Chromosome Research

, Volume 7, Issue 5, pp 387–399

The 5S rRNA Gene Clusters Have a Defined Orientation Toward the Nucleolus in Petunia Hybrida and Crepis Capillaris

  • M. B. Montijn
  • A. B. Houtsmuller
  • R. ten Hoopen
  • J. L. Oud
  • N. Nanninga
Article

DOI: 10.1023/A:1009272115295

Cite this article as:
Montijn, M.B., Houtsmuller, A.B., Hoopen, R.. et al. Chromosome Res (1999) 7: 387. doi:10.1023/A:1009272115295

Abstract

The 3D localization of the 5S ribosomal RNA genes was studied in cells of the cortex zone of roots in the plant species Petunia hybrida inbred line V26 and in Crepis capillaris. The analysis was carried out on interphase nuclei (both species) and on prophase nuclei (C. capillaris). The 5S ribosomal RNA genes were detected by fluorescence in-situ hybridization and 3D images were obtained by confocal scanning laser microscopy. In both plant species, the 5S ribosomal genes were localized at the short arm of chromosome 2, which, in both plants, also possesses a satellite at its end. Statistical and visual analysis of interphase nuclei showed that: (1) there is a preference for an association of the 5S rRNA gene clusters of the two homologous chromosomes, and (2) the 5S rRNA gene clusters in both species had a preserved spatial position within the interphase nucleus and they tended to be polarized with respect to their neighbouring cells (i.e. a relic telophase orientation). Moreover, tracing of the chromosomal segment between the 5S loci and the active NOR revealed that the homologous chromosomes during early/mid prophase were aligned and that they entered the nucleolus side by side, at least for these chromosome segments. We interpret our data to mean that location of 5S rRNA near the nucleolus favours their functioning in ribosome biogenesis.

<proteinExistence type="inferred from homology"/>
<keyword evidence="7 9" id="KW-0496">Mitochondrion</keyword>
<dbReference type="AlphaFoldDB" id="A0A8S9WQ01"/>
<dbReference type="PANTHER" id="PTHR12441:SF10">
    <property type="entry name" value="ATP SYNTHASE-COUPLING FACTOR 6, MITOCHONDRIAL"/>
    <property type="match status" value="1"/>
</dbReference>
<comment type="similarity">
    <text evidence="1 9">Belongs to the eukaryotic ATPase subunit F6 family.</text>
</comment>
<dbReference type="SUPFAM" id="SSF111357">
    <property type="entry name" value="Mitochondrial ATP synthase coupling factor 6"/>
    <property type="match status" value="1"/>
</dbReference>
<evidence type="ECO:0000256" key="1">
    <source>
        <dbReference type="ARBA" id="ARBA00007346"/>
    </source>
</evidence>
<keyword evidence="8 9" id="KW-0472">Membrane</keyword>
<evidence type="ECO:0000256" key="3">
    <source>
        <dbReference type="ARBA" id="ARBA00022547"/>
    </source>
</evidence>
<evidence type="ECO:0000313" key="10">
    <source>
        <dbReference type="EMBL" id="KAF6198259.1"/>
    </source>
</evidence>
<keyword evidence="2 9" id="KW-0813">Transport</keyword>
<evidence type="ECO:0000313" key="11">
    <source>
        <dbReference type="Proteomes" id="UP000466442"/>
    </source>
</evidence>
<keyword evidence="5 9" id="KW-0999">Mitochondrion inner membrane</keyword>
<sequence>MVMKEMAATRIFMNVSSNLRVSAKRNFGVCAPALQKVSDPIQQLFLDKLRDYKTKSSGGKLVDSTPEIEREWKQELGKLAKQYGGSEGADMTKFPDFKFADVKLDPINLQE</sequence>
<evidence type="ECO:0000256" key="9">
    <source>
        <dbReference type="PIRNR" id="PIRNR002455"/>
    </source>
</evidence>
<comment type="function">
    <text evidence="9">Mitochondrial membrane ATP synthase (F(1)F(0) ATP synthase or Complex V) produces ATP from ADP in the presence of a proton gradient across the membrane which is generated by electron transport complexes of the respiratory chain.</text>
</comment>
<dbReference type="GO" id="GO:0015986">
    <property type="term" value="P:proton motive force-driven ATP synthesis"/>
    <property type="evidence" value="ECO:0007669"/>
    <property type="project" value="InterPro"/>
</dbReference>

confocal microscopy Crepis capillaris fluorescense in-situ hybridization nucleolus Petunia hybrida 5S ribosomal RNA genes 

Copyright information

© Kluwer Academic Publishers 1999

Authors and Affiliations

  • M. B. Montijn
    • 1
  • A. B. Houtsmuller
    • 2
  • R. ten Hoopen
    • 3
  • J. L. Oud
    • 1
  • N. Nanninga
    • 1
  1. 1.BioCentrum Amsterdam, Insititute for Molecular Cell BiologyUniversity of AmsterdamThe Netherlands
  2. 2.Department of PathologyErasmus University RotterdamThe Netherlands
  3. 3.Institute for Plant Genetics and Crop Plant Research (IPK)GaterslebenGermany

Personalised recommendations